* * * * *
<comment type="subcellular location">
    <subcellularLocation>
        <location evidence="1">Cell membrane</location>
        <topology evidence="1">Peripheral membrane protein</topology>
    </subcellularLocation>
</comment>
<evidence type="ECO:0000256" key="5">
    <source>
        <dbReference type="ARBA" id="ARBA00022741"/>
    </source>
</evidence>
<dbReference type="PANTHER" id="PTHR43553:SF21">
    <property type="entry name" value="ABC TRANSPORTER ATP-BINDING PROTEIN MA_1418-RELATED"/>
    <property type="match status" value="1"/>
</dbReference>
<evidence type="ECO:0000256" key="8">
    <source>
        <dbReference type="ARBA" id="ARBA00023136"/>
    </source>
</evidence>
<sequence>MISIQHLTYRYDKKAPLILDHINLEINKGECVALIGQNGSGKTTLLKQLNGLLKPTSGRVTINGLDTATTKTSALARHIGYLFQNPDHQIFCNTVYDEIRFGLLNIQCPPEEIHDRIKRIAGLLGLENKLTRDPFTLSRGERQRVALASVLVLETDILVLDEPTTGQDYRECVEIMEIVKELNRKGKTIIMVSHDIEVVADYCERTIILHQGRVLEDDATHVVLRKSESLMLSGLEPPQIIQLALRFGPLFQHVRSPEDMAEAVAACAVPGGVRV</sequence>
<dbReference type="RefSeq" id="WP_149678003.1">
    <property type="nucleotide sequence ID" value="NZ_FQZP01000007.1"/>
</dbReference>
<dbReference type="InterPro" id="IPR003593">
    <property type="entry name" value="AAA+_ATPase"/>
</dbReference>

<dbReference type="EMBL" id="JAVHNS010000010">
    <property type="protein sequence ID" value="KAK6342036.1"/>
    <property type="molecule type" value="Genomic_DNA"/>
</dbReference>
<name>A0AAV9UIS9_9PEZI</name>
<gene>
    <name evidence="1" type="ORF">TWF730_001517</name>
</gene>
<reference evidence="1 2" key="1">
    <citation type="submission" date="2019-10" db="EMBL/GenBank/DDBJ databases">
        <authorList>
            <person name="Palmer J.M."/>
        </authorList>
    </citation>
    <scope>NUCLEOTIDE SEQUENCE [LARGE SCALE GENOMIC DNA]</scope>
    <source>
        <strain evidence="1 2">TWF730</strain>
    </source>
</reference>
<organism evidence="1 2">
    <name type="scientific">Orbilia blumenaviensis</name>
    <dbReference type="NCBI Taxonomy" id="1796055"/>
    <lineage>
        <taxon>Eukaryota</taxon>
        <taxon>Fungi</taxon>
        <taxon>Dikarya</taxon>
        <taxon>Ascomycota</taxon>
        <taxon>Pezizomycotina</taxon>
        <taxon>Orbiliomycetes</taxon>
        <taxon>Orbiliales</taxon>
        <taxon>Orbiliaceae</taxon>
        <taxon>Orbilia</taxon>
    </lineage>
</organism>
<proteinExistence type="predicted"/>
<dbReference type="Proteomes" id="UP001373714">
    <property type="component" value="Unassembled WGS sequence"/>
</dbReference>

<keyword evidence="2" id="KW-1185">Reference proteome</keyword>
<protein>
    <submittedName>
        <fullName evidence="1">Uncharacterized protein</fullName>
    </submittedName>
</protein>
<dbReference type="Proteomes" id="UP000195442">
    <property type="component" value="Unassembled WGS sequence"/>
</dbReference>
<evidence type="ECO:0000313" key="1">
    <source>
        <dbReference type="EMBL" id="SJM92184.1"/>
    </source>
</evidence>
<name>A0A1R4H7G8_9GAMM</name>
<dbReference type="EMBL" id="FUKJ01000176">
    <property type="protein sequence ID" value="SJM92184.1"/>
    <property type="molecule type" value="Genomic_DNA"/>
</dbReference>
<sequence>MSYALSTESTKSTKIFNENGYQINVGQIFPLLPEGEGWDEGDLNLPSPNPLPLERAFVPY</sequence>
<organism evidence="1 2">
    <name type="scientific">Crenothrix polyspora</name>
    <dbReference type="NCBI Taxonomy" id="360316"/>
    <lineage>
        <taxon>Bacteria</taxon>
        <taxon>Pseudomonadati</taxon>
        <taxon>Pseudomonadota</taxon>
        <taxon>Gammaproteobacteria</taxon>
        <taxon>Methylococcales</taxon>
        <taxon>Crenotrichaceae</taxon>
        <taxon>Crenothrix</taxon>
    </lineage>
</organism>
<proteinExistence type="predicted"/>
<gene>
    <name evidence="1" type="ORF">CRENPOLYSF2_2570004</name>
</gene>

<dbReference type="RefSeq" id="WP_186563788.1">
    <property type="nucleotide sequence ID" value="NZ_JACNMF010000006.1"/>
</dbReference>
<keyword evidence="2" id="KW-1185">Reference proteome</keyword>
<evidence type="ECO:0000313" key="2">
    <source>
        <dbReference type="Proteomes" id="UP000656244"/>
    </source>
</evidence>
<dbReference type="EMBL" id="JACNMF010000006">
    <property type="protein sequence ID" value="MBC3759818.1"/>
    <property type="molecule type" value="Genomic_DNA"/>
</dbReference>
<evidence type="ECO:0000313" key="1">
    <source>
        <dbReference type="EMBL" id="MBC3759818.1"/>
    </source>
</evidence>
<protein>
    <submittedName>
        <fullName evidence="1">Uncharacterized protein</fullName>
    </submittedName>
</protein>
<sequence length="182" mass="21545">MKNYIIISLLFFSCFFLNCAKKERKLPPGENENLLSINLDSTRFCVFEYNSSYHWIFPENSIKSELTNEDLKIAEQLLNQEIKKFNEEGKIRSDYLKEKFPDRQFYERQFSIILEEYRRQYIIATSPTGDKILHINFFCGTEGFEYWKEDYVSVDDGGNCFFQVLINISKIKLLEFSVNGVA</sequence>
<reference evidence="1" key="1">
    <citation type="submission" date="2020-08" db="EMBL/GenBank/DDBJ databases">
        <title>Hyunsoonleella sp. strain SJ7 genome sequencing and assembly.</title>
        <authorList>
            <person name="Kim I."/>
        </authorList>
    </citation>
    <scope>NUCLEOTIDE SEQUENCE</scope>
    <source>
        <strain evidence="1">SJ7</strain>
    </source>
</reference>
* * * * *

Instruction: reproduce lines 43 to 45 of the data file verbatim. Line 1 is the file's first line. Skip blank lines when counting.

    <source>
        <strain evidence="1 2">TWF730</strain>
    </source>